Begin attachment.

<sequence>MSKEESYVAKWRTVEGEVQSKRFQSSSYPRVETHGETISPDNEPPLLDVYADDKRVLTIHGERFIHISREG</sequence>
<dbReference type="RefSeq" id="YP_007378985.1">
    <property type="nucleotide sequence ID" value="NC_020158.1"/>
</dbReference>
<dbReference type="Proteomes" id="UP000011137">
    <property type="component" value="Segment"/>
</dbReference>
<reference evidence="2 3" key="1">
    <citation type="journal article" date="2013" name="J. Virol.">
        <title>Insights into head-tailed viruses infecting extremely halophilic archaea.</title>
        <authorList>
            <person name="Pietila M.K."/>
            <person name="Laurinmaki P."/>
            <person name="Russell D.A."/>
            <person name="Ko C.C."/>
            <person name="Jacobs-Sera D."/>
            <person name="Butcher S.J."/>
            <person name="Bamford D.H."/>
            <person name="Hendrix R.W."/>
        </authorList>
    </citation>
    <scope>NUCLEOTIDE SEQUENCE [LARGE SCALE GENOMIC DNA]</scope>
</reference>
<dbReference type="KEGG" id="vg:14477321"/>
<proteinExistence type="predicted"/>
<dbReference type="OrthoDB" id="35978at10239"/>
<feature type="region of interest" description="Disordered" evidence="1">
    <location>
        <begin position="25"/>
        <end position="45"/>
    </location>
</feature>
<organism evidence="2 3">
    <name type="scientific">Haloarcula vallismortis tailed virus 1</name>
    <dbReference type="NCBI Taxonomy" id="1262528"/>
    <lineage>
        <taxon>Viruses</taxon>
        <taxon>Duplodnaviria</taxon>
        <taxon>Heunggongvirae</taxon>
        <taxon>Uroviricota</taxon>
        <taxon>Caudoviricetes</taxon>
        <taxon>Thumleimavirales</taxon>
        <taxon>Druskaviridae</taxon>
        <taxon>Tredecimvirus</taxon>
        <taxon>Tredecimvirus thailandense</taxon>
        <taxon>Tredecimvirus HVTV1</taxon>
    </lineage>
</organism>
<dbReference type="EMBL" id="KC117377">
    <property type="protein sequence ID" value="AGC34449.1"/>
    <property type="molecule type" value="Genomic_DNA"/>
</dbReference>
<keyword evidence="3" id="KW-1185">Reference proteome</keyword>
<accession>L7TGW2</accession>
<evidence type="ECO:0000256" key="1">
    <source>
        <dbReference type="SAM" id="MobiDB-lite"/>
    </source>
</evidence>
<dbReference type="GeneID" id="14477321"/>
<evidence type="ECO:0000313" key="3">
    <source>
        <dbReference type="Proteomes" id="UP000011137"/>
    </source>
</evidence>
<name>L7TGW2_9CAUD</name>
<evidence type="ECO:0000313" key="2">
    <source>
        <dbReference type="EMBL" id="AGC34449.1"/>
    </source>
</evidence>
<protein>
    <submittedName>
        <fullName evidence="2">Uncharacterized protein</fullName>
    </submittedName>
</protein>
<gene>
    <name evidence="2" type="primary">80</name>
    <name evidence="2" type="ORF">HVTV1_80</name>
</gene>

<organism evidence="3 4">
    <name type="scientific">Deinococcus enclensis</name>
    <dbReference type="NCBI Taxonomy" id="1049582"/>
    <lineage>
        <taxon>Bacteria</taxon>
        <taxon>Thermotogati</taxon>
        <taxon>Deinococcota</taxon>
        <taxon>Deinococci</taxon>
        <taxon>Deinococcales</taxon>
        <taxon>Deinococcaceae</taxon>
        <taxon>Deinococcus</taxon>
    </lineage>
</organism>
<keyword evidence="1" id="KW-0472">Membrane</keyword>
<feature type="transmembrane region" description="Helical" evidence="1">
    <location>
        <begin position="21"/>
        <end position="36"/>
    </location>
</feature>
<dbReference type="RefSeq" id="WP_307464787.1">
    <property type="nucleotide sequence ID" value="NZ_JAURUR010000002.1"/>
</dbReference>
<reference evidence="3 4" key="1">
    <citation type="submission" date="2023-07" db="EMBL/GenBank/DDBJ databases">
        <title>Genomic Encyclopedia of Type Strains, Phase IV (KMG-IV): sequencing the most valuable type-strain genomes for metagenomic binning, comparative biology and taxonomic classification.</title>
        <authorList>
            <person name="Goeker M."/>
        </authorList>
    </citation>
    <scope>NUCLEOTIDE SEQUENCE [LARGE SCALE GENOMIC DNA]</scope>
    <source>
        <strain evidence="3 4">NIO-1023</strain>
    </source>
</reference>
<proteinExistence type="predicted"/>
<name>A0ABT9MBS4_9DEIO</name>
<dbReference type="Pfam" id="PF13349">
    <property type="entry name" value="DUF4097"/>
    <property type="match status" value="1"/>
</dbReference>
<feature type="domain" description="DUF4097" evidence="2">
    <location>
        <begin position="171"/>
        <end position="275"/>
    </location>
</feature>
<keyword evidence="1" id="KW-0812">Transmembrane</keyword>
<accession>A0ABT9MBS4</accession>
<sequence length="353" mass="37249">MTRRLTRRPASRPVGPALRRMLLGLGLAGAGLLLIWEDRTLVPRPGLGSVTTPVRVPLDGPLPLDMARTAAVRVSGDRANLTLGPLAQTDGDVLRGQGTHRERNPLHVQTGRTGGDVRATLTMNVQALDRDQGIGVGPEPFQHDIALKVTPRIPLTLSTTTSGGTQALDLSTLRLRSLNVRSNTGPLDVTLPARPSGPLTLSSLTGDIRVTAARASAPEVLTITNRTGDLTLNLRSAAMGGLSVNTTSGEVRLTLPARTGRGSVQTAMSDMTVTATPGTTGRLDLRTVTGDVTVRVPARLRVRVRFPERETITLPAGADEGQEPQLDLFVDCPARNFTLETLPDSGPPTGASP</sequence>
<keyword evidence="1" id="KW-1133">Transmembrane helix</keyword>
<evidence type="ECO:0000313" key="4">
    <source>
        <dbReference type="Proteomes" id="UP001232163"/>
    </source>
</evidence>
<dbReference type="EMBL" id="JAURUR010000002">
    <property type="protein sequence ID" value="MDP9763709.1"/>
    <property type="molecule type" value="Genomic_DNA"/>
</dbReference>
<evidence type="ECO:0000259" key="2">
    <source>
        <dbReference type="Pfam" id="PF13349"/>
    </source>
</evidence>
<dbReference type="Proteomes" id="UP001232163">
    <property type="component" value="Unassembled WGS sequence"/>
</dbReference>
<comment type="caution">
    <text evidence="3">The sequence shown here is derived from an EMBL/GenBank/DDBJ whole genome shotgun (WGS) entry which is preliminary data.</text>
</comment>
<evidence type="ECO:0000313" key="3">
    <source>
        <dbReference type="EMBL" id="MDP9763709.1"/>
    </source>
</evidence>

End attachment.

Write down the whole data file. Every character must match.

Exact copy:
<sequence>MSKEESYVAKWRTVEGEVQSKRFQSSSYPRVETHGETISPDNEPPLLDVYADDKRVLTIHGERFIHISREG</sequence>
<dbReference type="RefSeq" id="YP_007378985.1">
    <property type="nucleotide sequence ID" value="NC_020158.1"/>
</dbReference>
<dbReference type="Proteomes" id="UP000011137">
    <property type="component" value="Segment"/>
</dbReference>
<reference evidence="2 3" key="1">
    <citation type="journal article" date="2013" name="J. Virol.">
        <title>Insights into head-tailed viruses infecting extremely halophilic archaea.</title>
        <authorList>
            <person name="Pietila M.K."/>
            <person name="Laurinmaki P."/>
            <person name="Russell D.A."/>
            <person name="Ko C.C."/>
            <person name="Jacobs-Sera D."/>
            <person name="Butcher S.J."/>
            <person name="Bamford D.H."/>
            <person name="Hendrix R.W."/>
        </authorList>
    </citation>
    <scope>NUCLEOTIDE SEQUENCE [LARGE SCALE GENOMIC DNA]</scope>
</reference>
<dbReference type="KEGG" id="vg:14477321"/>
<proteinExistence type="predicted"/>
<dbReference type="OrthoDB" id="35978at10239"/>
<feature type="region of interest" description="Disordered" evidence="1">
    <location>
        <begin position="25"/>
        <end position="45"/>
    </location>
</feature>
<organism evidence="2 3">
    <name type="scientific">Haloarcula vallismortis tailed virus 1</name>
    <dbReference type="NCBI Taxonomy" id="1262528"/>
    <lineage>
        <taxon>Viruses</taxon>
        <taxon>Duplodnaviria</taxon>
        <taxon>Heunggongvirae</taxon>
        <taxon>Uroviricota</taxon>
        <taxon>Caudoviricetes</taxon>
        <taxon>Thumleimavirales</taxon>
        <taxon>Druskaviridae</taxon>
        <taxon>Tredecimvirus</taxon>
        <taxon>Tredecimvirus thailandense</taxon>
        <taxon>Tredecimvirus HVTV1</taxon>
    </lineage>
</organism>
<dbReference type="EMBL" id="KC117377">
    <property type="protein sequence ID" value="AGC34449.1"/>
    <property type="molecule type" value="Genomic_DNA"/>
</dbReference>
<keyword evidence="3" id="KW-1185">Reference proteome</keyword>
<accession>L7TGW2</accession>
<evidence type="ECO:0000256" key="1">
    <source>
        <dbReference type="SAM" id="MobiDB-lite"/>
    </source>
</evidence>
<dbReference type="GeneID" id="14477321"/>
<evidence type="ECO:0000313" key="3">
    <source>
        <dbReference type="Proteomes" id="UP000011137"/>
    </source>
</evidence>
<name>L7TGW2_9CAUD</name>
<evidence type="ECO:0000313" key="2">
    <source>
        <dbReference type="EMBL" id="AGC34449.1"/>
    </source>
</evidence>
<protein>
    <submittedName>
        <fullName evidence="2">Uncharacterized protein</fullName>
    </submittedName>
</protein>
<gene>
    <name evidence="2" type="primary">80</name>
    <name evidence="2" type="ORF">HVTV1_80</name>
</gene>

<organism evidence="3 4">
    <name type="scientific">Deinococcus enclensis</name>
    <dbReference type="NCBI Taxonomy" id="1049582"/>
    <lineage>
        <taxon>Bacteria</taxon>
        <taxon>Thermotogati</taxon>
        <taxon>Deinococcota</taxon>
        <taxon>Deinococci</taxon>
        <taxon>Deinococcales</taxon>
        <taxon>Deinococcaceae</taxon>
        <taxon>Deinococcus</taxon>
    </lineage>
</organism>
<keyword evidence="1" id="KW-0472">Membrane</keyword>
<feature type="transmembrane region" description="Helical" evidence="1">
    <location>
        <begin position="21"/>
        <end position="36"/>
    </location>
</feature>
<dbReference type="RefSeq" id="WP_307464787.1">
    <property type="nucleotide sequence ID" value="NZ_JAURUR010000002.1"/>
</dbReference>
<reference evidence="3 4" key="1">
    <citation type="submission" date="2023-07" db="EMBL/GenBank/DDBJ databases">
        <title>Genomic Encyclopedia of Type Strains, Phase IV (KMG-IV): sequencing the most valuable type-strain genomes for metagenomic binning, comparative biology and taxonomic classification.</title>
        <authorList>
            <person name="Goeker M."/>
        </authorList>
    </citation>
    <scope>NUCLEOTIDE SEQUENCE [LARGE SCALE GENOMIC DNA]</scope>
    <source>
        <strain evidence="3 4">NIO-1023</strain>
    </source>
</reference>
<proteinExistence type="predicted"/>
<name>A0ABT9MBS4_9DEIO</name>
<dbReference type="Pfam" id="PF13349">
    <property type="entry name" value="DUF4097"/>
    <property type="match status" value="1"/>
</dbReference>
<feature type="domain" description="DUF4097" evidence="2">
    <location>
        <begin position="171"/>
        <end position="275"/>
    </location>
</feature>
<keyword evidence="1" id="KW-0812">Transmembrane</keyword>
<accession>A0ABT9MBS4</accession>
<sequence length="353" mass="37249">MTRRLTRRPASRPVGPALRRMLLGLGLAGAGLLLIWEDRTLVPRPGLGSVTTPVRVPLDGPLPLDMARTAAVRVSGDRANLTLGPLAQTDGDVLRGQGTHRERNPLHVQTGRTGGDVRATLTMNVQALDRDQGIGVGPEPFQHDIALKVTPRIPLTLSTTTSGGTQALDLSTLRLRSLNVRSNTGPLDVTLPARPSGPLTLSSLTGDIRVTAARASAPEVLTITNRTGDLTLNLRSAAMGGLSVNTTSGEVRLTLPARTGRGSVQTAMSDMTVTATPGTTGRLDLRTVTGDVTVRVPARLRVRVRFPERETITLPAGADEGQEPQLDLFVDCPARNFTLETLPDSGPPTGASP</sequence>
<keyword evidence="1" id="KW-1133">Transmembrane helix</keyword>
<evidence type="ECO:0000313" key="4">
    <source>
        <dbReference type="Proteomes" id="UP001232163"/>
    </source>
</evidence>
<dbReference type="EMBL" id="JAURUR010000002">
    <property type="protein sequence ID" value="MDP9763709.1"/>
    <property type="molecule type" value="Genomic_DNA"/>
</dbReference>
<evidence type="ECO:0000259" key="2">
    <source>
        <dbReference type="Pfam" id="PF13349"/>
    </source>
</evidence>
<dbReference type="Proteomes" id="UP001232163">
    <property type="component" value="Unassembled WGS sequence"/>
</dbReference>
<comment type="caution">
    <text evidence="3">The sequence shown here is derived from an EMBL/GenBank/DDBJ whole genome shotgun (WGS) entry which is preliminary data.</text>
</comment>
<evidence type="ECO:0000313" key="3">
    <source>
        <dbReference type="EMBL" id="MDP9763709.1"/>
    </source>
</evidence>